Tax Credits to Help You Enjoy Your Golden Years

Tax Credits to Help You Enjoy Your Golden Years

021617_Thinkstock_136978354_lores_KWIf you’re an older taxpayer, you’re eligible for a wide range of tax breaks, some of which aren’t available to others.

Here’s a list of tax breaks for senior taxpayers to consider as we head into tax season.

Age amount. This non-refundable tax credit is available to individuals who were, at the end of 2016, aged 65 or older. The federal age amount for 2016 is $7,125. If your net income is $83,427 or greater, you aren’t entitled to the credit. If your net income is less than $35,927, you get the full amount. If you earn between those two amounts, you’re entitled to $7,125 minus 15% of the amount of your income that exceeds $35,427.

Pension income amount. If you’re no longer working, you may claim up to $2,000 in a non-refundable tax credit if you have eligible pension income. Eligible income includes pension or annuity income you received as payments for a pension or superannuation plan or from payments you receive from a Registered Retirement Savings Plans (RRSP).

Pension splitting. If you’re married or have a common-law partner, you may shift pension income from one partner to lower the tax liability of the family. If your spouse or partner earns less than you, he or she will likely have a lower tax rate. You can transfer up to 50% of your eligible pension income to your spouse or partner.

The extent to which pension income splitting is beneficial depends on the marginal tax bracket of you and your spouse or common-law partner, as well as the amount of qualifying income that can be split.

The pension income must satisfy certain criteria to qualify for splitting. If you’re 65 years of age or older, eligible pension income includes lifetime annuity payments under a registered pension plan (RPP), an RRSP, or a deferred profit sharing plan (DPSP) and payments from a Registered Retirement Income Fund (RRIF).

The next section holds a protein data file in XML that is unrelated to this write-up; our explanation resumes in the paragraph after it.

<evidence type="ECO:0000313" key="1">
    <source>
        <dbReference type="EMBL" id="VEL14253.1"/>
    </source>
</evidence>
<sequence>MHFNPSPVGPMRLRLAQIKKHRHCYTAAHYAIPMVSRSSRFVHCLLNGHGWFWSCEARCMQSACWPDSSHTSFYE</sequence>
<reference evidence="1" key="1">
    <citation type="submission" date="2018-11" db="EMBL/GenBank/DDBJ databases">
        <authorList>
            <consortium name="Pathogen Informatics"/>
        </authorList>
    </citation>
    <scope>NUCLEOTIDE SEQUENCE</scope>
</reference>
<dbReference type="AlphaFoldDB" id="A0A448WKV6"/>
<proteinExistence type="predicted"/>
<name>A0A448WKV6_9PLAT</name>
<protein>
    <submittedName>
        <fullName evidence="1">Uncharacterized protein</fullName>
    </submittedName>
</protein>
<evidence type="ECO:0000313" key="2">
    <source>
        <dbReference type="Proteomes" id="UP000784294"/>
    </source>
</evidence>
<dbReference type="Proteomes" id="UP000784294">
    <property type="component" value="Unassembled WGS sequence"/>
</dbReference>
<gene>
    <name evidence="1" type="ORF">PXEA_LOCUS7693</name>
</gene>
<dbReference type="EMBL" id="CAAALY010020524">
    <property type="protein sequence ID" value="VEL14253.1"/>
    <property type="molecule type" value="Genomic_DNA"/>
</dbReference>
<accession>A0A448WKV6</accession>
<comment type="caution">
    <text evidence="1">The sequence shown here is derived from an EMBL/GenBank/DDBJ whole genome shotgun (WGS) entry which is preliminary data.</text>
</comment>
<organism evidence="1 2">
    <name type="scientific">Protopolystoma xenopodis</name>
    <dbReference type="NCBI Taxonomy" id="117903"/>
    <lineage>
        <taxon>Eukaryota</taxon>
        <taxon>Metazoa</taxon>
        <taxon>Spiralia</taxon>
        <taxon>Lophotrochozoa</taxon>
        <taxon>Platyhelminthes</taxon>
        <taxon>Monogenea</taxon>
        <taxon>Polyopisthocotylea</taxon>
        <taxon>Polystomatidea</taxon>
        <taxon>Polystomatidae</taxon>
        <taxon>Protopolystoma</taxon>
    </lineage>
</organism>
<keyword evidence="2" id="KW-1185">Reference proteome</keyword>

If you’re younger than 65, eligible pension income includes lifetime annuity payments under an RPP and certain other payments received as a result of the death of your spouse or common-law partner. Eligible pension income doesn’t include payments under the Canada Pension Plan (CPP) or Old Age Security (OAS) payments.

Pension income can also be split in the year of death, but there are special rules that apply depending on whether the pension income recipient or transferee has passed away. Consult with your tax advisor.

Medical expenses. These expenses can be significant for anyone, particularly as you get older. You can claim eligible medical expenses if you or your spouse or common-law partner:

  • Paid for the medical expenses in any 12-month period ending in 2016, and
  • Didn’t claim them in 2015.

Generally, you can claim all eligible amounts paid, even if they weren’t paid in Canada.

You may claim only the part of the expenses that you (or someone else) haven’t been — and won’t be — reimbursed for. However, the expense can be claimed if the reimbursement is included in your or someone else’s income and the reimbursement wasn’t deducted anywhere else on your income tax and benefit return. Generally, total eligible medical expenses must first be reduced by 3% of your net income or $1,813, whichever is less.

You also may aggregate medical expenses between you and your spouse and dependent children. When aggregated, one taxpayer reports the sum of the eligible expenses and receives the credit as long as the total expenses exceed 3% of that person’s net income, or $2,237. Your tax advisor can help you determine which spouse should use the aggregate medical expenses to claim the tax credit.